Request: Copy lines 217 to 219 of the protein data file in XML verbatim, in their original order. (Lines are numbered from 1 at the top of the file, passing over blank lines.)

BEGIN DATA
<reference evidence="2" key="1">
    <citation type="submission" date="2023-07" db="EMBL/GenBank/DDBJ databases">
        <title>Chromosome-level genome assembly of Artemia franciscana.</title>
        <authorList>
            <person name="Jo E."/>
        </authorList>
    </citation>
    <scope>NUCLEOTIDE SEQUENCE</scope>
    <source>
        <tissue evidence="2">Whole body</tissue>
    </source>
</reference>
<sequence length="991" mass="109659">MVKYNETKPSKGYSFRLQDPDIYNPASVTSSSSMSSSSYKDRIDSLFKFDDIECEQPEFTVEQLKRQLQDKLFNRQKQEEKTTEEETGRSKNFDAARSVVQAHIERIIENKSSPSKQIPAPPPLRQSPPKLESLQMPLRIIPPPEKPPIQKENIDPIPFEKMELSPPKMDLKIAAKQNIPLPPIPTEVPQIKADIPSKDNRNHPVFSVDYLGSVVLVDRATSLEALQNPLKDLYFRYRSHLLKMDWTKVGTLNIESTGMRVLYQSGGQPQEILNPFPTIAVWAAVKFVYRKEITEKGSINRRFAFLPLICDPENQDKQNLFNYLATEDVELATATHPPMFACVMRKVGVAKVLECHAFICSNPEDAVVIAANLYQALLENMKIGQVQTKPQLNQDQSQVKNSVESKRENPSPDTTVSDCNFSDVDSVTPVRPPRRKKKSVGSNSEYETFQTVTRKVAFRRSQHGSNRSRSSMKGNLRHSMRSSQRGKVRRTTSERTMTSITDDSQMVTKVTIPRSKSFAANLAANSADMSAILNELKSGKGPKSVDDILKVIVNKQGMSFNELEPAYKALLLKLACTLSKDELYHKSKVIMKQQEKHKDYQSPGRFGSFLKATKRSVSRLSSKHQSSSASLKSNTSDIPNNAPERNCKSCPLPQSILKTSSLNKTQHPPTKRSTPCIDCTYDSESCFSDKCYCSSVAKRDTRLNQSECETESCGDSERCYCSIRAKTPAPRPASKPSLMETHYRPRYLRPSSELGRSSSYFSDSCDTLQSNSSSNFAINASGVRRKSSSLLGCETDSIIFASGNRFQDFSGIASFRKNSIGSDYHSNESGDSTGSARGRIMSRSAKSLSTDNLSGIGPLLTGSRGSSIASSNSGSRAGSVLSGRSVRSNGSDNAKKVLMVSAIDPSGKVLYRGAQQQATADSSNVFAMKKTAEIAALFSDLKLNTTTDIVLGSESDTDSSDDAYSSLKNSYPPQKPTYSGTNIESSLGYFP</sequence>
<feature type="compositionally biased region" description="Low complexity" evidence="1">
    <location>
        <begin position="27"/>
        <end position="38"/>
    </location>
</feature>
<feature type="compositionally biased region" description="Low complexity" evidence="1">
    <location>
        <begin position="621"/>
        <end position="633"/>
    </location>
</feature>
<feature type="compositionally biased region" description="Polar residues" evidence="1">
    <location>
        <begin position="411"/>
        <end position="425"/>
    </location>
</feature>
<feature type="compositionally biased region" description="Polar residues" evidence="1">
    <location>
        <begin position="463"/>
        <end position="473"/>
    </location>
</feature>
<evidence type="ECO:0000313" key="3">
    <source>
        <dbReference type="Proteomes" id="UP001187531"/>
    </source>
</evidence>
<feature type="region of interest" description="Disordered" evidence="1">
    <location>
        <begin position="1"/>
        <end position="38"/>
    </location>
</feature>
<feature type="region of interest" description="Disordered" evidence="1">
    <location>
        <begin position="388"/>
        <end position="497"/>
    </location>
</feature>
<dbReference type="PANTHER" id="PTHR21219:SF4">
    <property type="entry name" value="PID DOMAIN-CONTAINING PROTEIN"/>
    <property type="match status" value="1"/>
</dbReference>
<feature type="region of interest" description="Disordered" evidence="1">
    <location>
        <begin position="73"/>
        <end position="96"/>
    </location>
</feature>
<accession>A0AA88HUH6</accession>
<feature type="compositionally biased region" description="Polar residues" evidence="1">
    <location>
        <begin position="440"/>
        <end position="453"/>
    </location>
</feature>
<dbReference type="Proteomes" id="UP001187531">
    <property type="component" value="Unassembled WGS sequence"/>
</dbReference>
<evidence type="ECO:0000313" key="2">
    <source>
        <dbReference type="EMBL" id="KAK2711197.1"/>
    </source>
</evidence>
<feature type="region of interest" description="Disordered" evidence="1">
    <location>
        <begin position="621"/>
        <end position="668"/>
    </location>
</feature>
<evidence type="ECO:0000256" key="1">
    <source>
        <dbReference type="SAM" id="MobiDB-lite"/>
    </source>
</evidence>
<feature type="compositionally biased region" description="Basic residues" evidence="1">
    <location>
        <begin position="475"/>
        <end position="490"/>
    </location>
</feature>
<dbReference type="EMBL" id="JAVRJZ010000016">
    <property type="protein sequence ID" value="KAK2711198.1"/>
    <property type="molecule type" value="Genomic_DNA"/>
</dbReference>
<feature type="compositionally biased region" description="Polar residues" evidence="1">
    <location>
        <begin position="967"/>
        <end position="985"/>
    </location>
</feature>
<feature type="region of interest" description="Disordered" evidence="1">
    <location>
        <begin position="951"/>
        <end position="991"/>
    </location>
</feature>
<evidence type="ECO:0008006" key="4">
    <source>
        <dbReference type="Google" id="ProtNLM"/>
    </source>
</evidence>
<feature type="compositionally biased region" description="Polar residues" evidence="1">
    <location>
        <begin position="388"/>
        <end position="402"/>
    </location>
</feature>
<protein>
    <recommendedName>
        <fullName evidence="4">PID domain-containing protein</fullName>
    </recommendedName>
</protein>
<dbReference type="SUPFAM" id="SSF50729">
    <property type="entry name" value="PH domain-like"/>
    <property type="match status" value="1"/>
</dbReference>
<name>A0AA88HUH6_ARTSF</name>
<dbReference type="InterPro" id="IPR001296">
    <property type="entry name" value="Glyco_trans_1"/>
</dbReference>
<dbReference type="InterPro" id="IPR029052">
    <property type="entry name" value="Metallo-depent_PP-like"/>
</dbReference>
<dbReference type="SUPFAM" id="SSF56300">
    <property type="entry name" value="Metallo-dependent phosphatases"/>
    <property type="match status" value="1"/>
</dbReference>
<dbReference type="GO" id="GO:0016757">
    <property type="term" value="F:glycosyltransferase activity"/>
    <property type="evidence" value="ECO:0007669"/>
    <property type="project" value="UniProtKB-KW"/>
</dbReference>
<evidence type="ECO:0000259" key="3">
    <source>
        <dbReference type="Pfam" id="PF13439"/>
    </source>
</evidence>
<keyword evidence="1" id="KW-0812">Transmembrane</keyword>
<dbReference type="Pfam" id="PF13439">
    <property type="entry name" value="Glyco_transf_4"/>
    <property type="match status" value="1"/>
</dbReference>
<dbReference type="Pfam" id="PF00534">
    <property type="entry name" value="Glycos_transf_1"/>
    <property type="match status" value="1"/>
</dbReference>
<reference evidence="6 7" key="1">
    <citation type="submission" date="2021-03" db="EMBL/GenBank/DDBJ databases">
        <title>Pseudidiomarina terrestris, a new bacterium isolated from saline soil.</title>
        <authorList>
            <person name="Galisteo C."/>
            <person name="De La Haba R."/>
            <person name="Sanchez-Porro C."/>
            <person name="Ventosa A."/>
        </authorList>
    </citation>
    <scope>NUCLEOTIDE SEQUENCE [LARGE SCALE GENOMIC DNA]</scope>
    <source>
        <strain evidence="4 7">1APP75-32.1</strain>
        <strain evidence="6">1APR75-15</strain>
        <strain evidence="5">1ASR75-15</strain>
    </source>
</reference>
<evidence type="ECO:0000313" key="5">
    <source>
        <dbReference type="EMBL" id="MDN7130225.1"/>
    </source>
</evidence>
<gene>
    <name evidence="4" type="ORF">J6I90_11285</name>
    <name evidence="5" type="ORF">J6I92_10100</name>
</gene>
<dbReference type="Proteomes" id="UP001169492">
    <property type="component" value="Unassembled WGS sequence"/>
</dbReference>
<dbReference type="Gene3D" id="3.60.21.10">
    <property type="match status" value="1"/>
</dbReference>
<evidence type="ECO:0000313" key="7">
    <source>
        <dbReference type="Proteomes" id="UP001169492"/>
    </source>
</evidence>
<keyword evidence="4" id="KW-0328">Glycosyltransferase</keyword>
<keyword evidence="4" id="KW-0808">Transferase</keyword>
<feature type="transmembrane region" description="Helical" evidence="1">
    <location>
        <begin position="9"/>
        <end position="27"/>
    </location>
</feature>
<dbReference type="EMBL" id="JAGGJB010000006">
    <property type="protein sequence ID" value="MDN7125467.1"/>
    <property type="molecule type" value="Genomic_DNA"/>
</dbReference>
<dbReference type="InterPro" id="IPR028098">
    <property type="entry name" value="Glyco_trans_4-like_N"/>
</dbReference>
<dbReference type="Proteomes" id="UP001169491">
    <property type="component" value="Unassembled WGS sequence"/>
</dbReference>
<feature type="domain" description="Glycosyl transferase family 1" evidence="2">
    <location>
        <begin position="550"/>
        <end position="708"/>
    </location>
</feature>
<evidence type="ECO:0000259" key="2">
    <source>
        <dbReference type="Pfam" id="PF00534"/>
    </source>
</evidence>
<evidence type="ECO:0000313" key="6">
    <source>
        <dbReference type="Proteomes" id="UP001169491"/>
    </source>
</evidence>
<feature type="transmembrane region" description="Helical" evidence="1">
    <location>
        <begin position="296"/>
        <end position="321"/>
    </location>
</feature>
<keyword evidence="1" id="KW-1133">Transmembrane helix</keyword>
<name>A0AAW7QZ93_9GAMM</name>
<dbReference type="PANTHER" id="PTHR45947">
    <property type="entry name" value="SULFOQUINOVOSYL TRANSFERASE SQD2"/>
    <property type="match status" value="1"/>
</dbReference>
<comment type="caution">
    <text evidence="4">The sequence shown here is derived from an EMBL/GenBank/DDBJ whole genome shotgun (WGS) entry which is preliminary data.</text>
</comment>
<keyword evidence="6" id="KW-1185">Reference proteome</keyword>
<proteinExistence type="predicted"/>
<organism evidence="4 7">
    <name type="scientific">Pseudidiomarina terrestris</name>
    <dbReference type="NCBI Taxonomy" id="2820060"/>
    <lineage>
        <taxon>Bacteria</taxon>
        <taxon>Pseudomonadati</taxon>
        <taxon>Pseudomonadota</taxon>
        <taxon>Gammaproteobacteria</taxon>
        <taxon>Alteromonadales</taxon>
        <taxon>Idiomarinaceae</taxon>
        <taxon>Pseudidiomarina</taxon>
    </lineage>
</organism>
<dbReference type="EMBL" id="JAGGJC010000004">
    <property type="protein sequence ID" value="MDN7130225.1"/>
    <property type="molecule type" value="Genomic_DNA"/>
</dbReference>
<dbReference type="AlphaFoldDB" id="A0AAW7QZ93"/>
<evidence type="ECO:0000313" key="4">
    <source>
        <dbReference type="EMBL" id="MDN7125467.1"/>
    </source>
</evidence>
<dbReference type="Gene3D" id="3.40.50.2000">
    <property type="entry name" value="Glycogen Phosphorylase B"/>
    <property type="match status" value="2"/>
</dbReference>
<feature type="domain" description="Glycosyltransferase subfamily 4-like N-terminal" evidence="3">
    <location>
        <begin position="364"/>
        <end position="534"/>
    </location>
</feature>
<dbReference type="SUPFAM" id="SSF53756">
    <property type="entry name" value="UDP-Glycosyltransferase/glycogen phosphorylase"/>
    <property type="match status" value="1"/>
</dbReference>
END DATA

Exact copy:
</dbReference>
<feature type="domain" description="Glycosyl transferase family 1" evidence="2">
    <location>